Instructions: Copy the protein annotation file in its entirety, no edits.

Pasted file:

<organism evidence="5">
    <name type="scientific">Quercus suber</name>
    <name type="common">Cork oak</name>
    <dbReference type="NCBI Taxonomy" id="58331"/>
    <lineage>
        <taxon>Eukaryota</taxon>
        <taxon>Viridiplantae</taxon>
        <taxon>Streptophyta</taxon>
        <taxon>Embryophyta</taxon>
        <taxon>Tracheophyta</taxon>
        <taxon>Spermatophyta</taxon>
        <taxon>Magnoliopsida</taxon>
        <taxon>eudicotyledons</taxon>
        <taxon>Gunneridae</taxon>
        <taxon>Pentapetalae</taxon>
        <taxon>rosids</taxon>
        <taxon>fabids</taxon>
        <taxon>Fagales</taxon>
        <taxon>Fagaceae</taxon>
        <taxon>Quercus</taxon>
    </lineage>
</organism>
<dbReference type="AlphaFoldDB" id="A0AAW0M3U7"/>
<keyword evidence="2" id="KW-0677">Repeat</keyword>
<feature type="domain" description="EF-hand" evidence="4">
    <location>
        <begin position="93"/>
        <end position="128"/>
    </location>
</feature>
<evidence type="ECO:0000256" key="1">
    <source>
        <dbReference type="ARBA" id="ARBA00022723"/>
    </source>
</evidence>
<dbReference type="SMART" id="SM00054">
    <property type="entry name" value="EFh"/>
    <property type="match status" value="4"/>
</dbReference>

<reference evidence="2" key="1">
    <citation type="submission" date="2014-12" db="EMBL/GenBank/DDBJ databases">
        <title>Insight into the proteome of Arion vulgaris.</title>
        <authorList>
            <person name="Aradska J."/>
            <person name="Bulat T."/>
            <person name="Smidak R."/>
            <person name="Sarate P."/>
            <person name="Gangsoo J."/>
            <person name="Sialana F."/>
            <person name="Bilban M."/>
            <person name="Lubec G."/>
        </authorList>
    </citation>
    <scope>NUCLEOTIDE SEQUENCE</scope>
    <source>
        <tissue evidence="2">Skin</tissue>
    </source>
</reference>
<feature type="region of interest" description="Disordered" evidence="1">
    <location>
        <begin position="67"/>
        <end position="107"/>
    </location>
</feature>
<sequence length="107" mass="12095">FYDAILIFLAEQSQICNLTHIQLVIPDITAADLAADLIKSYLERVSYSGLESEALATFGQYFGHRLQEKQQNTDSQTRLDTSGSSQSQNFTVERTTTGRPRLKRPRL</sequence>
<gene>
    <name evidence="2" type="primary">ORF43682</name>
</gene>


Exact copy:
<organism evidence="5">
    <name type="scientific">Quercus suber</name>
    <name type="common">Cork oak</name>
    <dbReference type="NCBI Taxonomy" id="58331"/>
    <lineage>
        <taxon>Eukaryota</taxon>
        <taxon>Viridiplantae</taxon>
        <taxon>Streptophyta</taxon>
        <taxon>Embryophyta</taxon>
        <taxon>Tracheophyta</taxon>
        <taxon>Spermatophyta</taxon>
        <taxon>Magnoliopsida</taxon>
        <taxon>eudicotyledons</taxon>
        <taxon>Gunneridae</taxon>
        <taxon>Pentapetalae</taxon>
        <taxon>rosids</taxon>
        <taxon>fabids</taxon>
        <taxon>Fagales</taxon>
        <taxon>Fagaceae</taxon>
        <taxon>Quercus</taxon>
    </lineage>
</organism>
<dbReference type="AlphaFoldDB" id="A0AAW0M3U7"/>
<keyword evidence="2" id="KW-0677">Repeat</keyword>
<feature type="domain" description="EF-hand" evidence="4">
    <location>
        <begin position="93"/>
        <end position="128"/>
    </location>
</feature>
<evidence type="ECO:0000256" key="1">
    <source>
        <dbReference type="ARBA" id="ARBA00022723"/>
    </source>
</evidence>
<dbReference type="SMART" id="SM00054">
    <property type="entry name" value="EFh"/>
    <property type="match status" value="4"/>
</dbReference>

<reference evidence="2" key="1">
    <citation type="submission" date="2014-12" db="EMBL/GenBank/DDBJ databases">
        <title>Insight into the proteome of Arion vulgaris.</title>
        <authorList>
            <person name="Aradska J."/>
            <person name="Bulat T."/>
            <person name="Smidak R."/>
            <person name="Sarate P."/>
            <person name="Gangsoo J."/>
            <person name="Sialana F."/>
            <person name="Bilban M."/>
            <person name="Lubec G."/>
        </authorList>
    </citation>
    <scope>NUCLEOTIDE SEQUENCE</scope>
    <source>
        <tissue evidence="2">Skin</tissue>
    </source>
</reference>
<feature type="region of interest" description="Disordered" evidence="1">
    <location>
        <begin position="67"/>
        <end position="107"/>
    </location>
</feature>
<sequence length="107" mass="12095">FYDAILIFLAEQSQICNLTHIQLVIPDITAADLAADLIKSYLERVSYSGLESEALATFGQYFGHRLQEKQQNTDSQTRLDTSGSSQSQNFTVERTTTGRPRLKRPRL</sequence>
<gene>
    <name evidence="2" type="primary">ORF43682</name>
</gene>